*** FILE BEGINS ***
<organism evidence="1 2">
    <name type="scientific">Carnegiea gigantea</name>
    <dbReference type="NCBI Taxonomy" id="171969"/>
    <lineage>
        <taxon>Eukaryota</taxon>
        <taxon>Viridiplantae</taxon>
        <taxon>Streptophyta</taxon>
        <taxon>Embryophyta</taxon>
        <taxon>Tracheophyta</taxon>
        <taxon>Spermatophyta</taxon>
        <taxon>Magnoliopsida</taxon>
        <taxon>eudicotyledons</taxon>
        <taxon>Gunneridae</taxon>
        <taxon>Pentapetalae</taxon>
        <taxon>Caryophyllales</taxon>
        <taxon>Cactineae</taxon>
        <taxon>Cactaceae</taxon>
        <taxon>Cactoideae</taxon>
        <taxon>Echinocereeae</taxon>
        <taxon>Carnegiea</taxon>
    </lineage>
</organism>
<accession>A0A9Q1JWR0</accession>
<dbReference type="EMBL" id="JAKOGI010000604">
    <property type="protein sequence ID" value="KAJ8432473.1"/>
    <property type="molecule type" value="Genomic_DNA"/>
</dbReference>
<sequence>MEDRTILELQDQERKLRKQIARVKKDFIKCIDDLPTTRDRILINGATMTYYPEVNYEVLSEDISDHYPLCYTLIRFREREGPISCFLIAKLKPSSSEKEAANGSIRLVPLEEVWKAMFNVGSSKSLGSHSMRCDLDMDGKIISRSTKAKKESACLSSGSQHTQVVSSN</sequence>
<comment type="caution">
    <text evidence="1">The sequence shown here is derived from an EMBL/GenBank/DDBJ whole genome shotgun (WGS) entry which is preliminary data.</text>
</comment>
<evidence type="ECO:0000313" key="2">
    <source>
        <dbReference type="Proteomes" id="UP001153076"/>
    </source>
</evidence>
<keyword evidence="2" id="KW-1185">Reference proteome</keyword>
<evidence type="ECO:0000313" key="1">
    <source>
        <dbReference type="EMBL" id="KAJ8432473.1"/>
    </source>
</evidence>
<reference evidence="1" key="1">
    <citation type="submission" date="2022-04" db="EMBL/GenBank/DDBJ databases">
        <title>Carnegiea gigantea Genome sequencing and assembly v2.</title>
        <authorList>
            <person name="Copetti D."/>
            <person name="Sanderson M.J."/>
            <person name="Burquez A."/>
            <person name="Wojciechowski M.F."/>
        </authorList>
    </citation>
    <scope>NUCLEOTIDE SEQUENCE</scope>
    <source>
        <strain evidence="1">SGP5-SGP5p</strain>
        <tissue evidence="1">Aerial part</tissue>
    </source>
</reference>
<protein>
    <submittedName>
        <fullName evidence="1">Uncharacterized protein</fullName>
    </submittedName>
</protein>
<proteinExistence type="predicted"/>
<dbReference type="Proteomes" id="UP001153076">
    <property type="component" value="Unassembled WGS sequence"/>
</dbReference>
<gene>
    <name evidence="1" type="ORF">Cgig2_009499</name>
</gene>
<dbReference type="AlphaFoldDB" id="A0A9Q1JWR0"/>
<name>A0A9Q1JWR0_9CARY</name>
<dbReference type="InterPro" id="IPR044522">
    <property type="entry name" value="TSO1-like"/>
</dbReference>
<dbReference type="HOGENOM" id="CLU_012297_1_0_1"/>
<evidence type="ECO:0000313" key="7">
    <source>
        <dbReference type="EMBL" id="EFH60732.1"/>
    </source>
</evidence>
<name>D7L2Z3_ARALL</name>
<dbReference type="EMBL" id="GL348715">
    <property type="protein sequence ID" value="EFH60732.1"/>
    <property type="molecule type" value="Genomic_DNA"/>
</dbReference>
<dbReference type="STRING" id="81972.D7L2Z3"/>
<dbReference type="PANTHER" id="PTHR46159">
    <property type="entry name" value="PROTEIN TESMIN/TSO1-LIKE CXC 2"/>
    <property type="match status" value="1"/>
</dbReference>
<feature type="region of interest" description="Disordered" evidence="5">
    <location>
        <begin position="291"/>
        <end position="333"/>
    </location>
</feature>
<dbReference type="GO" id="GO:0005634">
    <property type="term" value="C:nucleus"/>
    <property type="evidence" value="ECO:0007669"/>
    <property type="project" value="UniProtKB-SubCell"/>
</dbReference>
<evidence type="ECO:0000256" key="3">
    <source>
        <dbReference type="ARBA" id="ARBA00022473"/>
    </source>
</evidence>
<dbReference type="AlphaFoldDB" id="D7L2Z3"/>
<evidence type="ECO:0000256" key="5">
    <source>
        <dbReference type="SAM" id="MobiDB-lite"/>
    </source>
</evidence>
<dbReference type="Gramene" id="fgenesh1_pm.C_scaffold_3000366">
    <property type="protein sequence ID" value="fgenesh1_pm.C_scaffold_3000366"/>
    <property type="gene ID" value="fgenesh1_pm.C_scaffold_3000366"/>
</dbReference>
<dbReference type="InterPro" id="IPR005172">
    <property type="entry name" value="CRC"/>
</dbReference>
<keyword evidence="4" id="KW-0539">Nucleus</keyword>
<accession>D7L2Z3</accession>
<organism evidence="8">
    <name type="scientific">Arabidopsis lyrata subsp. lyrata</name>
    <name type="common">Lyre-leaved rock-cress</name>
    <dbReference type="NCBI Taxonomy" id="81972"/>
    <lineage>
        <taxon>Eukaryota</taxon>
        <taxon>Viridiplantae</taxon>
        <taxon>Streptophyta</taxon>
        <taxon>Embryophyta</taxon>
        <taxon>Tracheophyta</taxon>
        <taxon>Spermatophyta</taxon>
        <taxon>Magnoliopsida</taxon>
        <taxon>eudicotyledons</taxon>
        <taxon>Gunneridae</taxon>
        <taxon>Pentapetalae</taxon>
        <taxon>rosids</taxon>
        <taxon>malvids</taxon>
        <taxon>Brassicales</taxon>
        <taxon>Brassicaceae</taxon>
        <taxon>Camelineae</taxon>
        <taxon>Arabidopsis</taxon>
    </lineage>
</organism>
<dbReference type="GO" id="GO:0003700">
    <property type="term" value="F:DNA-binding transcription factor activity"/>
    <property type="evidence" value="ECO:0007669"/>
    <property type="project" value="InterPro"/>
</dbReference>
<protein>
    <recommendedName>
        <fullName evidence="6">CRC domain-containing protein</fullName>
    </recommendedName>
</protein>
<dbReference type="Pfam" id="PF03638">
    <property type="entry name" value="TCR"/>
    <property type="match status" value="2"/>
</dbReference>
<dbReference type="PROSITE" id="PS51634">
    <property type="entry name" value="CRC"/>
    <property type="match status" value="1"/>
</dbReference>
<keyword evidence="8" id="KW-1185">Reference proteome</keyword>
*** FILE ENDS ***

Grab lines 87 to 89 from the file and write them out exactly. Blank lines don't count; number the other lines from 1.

<dbReference type="STRING" id="81972.D7L2Z3"/>
<dbReference type="PANTHER" id="PTHR46159">
    <property type="entry name" value="PROTEIN TESMIN/TSO1-LIKE CXC 2"/>